Where to find it: Santa is sold at the drink stall next to the ice skating rink, in front of the Bitburger Wirsthaus.

Hugo Aperol

I actually didn’t get a chance to try one of these, but I definitely will the next time we go. Especially because this was the first time I ever saw a drink stall dedicated to Hugo at a Christmas Market.

If you’re not familiar with Hugo, it’s a mix of champagne, elderberry, and mint. It’s a really refreshing drink, but definitely on the sweet side. You can always try it first by buying a bottle from the grocery store. The general rule with Hugo is that the cheaper it is, the better it is. All of the Germans I know who drink Hugo swear that the Aldi brand (with the green label) is the best.

Hugo is another one of those drinks that everybody kind of makes differently, so I’m always curious to try it from different places. Considering this stall was advertising them as Hugo Aperol, I’m assuming they mixed the two together, which sounds kind of amazing.

Where to find it: Their stall is directly in front of the Trierer Dom, across from the music stage.

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Have any other favorite Christmas Market foods you’d add to the list?





  • Ela

    Love your take on the Christmas Market! I would add the Langos, a romanian/hungarian fried Doughnut, it Can be both Sweet and Savory. Plus the gooood Flammkuchen! Both near the Music Stage in Front of the Dom. 🙂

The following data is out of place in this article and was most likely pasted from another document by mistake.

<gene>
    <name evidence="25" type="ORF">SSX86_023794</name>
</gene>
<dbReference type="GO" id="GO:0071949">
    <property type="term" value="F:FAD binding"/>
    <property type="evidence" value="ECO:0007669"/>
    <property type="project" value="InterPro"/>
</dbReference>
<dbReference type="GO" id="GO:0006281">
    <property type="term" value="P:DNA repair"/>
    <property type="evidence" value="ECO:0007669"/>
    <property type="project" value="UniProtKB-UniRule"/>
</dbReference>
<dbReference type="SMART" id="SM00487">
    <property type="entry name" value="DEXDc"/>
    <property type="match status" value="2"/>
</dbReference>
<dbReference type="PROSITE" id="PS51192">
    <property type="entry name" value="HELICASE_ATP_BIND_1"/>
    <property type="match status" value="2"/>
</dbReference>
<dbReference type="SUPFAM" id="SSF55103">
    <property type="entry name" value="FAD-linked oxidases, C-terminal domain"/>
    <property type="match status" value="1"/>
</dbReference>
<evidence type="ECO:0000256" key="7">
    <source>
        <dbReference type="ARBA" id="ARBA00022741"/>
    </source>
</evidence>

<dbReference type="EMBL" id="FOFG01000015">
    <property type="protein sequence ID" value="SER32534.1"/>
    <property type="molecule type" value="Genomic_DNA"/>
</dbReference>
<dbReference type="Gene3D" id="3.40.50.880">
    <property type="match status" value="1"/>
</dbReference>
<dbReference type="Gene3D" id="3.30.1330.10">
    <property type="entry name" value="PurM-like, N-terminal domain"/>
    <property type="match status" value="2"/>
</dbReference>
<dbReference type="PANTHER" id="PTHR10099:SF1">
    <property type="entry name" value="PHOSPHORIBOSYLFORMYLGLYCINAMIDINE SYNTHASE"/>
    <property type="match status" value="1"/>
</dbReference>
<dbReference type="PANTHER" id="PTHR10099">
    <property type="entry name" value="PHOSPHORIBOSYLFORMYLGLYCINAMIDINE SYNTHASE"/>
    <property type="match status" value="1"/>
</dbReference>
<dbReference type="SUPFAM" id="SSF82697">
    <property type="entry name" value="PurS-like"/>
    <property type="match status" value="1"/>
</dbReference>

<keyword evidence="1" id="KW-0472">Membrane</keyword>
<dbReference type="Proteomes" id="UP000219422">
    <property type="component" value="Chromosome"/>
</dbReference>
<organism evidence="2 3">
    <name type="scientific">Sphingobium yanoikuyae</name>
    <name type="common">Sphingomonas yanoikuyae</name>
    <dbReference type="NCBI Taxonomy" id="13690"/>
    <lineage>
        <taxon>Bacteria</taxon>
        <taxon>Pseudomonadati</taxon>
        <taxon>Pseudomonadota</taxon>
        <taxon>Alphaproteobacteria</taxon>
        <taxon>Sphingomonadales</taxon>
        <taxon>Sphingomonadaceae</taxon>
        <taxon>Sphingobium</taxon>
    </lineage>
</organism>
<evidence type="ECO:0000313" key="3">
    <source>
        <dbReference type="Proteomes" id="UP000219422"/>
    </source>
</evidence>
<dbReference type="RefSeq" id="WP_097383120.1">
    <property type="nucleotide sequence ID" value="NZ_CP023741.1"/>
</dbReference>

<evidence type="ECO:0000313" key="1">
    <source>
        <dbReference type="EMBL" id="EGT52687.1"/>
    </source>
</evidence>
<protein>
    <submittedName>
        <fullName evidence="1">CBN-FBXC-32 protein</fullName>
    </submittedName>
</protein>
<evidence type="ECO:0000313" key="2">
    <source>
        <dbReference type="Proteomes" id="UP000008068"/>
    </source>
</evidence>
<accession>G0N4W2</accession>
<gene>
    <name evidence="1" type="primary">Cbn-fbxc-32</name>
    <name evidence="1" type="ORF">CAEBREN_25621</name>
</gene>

• Eifel Mausi

      Oh, I don’t know Langos! I’ll have to try that next time. Is it something unique to Trier’s market, or can you find it at other places, too?

  • Kevin Peter

    I saw lots of Langos when I was traveling in Hungary, but I don’t recall ever seeing it when I was living in Germany. It’s pretty good. It reminded me a lot of frybread, which is commonly eaten in the US southwest, but with different toppings. I recommend trying it if you can find it, but I don’t think it’s widely available in Germany. You’d find it easily if you went to Budapest though.

    This post makes me miss the German Christmas markets. I had no idea that Glühwein was available in white. I only saw the red variety, and it always seemed to be far more potent than just a glass of regular wine. The local Germans told me it was because of all the sugar, but I have no idea if that’s true.